On my second day in Singapore, I went to the Marina Bay Sands Hotel, and the Observation Deck. The hotel is impressive, super modern, all clean lines and very sleek looking. The hotel itself has 3 big high rise towers, so it has 3 check-in desks, plus restaurants and at least one gift shop, all in the very big lobby. It is, quite frankly a destination in-itself. I probably wasn’t the only person there at that moment just visiting, and the staff don’t seem to mind. Access to the observation deck from MRT is also via the main lobby, adding to the number of people there.
The observation deck offers unparalleled views of Singapore. In one direction you’ve got the city skyline, (assuming it’s not about to pour with rain and covered in clouds) and in the other direction you’ve got The Gardens by the Bay, with great views of the Supertrees, and the open water behind. Plus, you’ve got the area immediately under the hotel, the esplanade and if your eyes are good enough you can even see the Merlion, which is the national symbol of Singapore. You can also see the infinity pool, which is sadly only open to hotel guests – what views while you’re swimming and sunbathing. It was another very warm day, with the added fun of being breezy up there – I carelessly wore a dress – and it kept trying to rain. But, it was worth it.
After I’d seen all I could see, I went back down the lift, and headed to The Shoppes, as the mall attached to the hotel is called. This was more glitz and glamour, more modern sleek lines, and home to dozens of the big, luxury names – Dior, Burberry, Bvlgari, Hermes, Cartier, Chanel, Gucci, to name but a few. Oh, to have that kind of money. I even saw an old friend from Paris – Cafe Angelina. At one point there’s a big waterfall cascading into a canal, with a gondola you can take a ride in, just like in Venice. It was all very impressive.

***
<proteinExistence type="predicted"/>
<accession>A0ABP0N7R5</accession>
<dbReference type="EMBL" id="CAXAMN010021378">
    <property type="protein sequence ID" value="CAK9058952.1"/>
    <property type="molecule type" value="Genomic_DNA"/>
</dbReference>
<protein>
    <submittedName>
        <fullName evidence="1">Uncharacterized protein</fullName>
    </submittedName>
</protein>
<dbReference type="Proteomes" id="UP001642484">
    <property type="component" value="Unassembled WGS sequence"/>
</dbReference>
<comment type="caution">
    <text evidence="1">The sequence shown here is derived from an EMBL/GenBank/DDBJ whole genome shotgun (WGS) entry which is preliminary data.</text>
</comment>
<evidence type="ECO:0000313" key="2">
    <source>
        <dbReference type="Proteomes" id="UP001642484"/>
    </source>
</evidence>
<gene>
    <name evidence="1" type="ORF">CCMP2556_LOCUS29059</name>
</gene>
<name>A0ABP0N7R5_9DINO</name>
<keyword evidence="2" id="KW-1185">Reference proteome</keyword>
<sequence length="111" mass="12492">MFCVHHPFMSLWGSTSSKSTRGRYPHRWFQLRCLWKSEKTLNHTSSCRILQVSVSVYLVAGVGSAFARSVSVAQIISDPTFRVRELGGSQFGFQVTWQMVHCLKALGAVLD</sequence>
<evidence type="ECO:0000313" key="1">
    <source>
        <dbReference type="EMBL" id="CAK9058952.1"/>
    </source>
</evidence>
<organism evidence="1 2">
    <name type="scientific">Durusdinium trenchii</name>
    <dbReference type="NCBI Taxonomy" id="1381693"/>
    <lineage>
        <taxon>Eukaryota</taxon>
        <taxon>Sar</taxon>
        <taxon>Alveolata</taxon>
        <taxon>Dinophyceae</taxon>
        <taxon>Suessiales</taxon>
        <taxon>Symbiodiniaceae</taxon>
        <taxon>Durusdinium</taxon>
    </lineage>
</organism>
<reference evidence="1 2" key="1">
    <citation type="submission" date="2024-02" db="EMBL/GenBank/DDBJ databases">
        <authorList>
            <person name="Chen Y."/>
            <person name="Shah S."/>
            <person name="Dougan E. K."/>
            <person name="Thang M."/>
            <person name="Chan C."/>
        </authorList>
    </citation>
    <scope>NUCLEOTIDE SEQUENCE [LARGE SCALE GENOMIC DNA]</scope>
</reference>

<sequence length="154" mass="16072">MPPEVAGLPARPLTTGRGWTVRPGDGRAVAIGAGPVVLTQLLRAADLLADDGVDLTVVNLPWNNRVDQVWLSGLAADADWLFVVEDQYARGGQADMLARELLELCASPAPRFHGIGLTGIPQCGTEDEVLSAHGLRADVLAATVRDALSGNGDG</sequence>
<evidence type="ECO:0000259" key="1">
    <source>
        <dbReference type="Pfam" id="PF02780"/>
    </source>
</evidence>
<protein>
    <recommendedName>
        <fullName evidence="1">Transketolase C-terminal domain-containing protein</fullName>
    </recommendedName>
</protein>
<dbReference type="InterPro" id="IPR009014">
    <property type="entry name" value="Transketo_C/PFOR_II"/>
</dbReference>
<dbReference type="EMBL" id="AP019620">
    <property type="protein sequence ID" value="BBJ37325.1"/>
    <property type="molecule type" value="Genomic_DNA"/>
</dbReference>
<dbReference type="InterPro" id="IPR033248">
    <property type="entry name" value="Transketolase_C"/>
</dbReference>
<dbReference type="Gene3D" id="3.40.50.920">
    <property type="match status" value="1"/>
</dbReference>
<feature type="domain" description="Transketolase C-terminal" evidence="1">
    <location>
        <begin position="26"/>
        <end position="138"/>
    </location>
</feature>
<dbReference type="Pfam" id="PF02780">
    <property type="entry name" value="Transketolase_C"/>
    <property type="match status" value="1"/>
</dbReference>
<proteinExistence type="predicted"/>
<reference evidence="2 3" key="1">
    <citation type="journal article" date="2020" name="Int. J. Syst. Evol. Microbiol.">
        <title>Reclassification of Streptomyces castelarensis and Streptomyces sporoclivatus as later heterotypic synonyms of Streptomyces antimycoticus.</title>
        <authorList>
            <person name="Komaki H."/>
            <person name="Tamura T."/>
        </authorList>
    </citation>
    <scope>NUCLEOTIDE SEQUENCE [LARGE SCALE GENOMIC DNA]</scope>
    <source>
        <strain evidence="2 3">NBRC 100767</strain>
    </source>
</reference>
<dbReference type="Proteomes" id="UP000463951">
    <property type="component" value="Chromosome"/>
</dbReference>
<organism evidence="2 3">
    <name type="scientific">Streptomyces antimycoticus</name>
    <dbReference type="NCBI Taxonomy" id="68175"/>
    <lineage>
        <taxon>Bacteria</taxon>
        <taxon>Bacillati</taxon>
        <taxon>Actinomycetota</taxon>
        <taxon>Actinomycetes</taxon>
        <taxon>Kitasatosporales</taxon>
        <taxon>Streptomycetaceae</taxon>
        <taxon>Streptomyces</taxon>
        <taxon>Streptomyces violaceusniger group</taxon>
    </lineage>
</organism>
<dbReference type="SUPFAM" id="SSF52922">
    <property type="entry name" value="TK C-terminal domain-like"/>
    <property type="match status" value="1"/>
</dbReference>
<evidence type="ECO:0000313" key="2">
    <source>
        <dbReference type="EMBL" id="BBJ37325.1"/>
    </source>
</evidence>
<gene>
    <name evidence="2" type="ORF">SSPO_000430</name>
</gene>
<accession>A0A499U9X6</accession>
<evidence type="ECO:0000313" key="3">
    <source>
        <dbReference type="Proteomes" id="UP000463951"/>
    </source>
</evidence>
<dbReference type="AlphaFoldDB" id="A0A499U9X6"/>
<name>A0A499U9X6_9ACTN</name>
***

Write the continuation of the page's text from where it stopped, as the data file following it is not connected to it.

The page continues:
From there, I went to Fort Canning Park, which is a big park built into the hillside, north of the river. It has previously been the home to palaces of various 14th century kings, and more recently was the headquarters of the Far East Command Centre and British Army Barracks, and is actually where the surrender of Singapore was signed in 1942. These days, it’s used for recreational purposes – walks in the gardens and amongst the trees, plays and festivals take place here, and old buildings have been preserved and are now used as galleries and museums.
I had a lovely couple of hours there, pottering about taking in the views, and enjoying the relative peace and quiet. I visited the gallery there, which is used as a museum and talks about the surrender of Singapore, culminating in life size models sitting around a big table of everyone who was in the room when the papers were signed – they were slightly unnerving, especially as I was in the room alone…
After that, I had a walk around the local neighbourhood, ending up at Raffles Hotel. This is another luxury hotel, but where The Marina Bay Sands is all modern, Raffles oozes old world charm and beauty. It was built in the early 1830s, and was originally a beach house, eventually becoming a hotel, Emerson’s Hotel in 1878. That was a short lived venture, closing after the death of the person who had leased it from the owner in 1883, and was then used a boarding house for a few years after that. But, new people took over the lease from the owner, and The Raffles Hotel opened in 1887. Over the years, it’s been extended and had many new buildings added, and had several renovations and has grown from 10 rooms to todays 115. It’s also no longer on the beach – Singapore uses land reclamation to expand its land, and the seafront is now several miles away. These days, it is a high end luxury hotel, which maintains its original charm – lots of balconies and verandas, and big ornate staircases, and peaceful gardens. Some of these areas are open to the public, as there are no gates but whereas The Marina Bay Sands was busy, Raffles wasn’t, it was lovely and peaceful as night fell.
I had one more thing on my agenda that day, which was a return to The Marina Bay Sands hotel for their nightly free light show. This was another impressive show, a combination of fountains and colourful lights creating all sorts of shapes and patterns above the water in front of the hotel, all set to music. It definitely pays to get there early though which sadly I didn’t, I had a couple of people’s heads in the way at times. But, it was an amazing end to a busy day.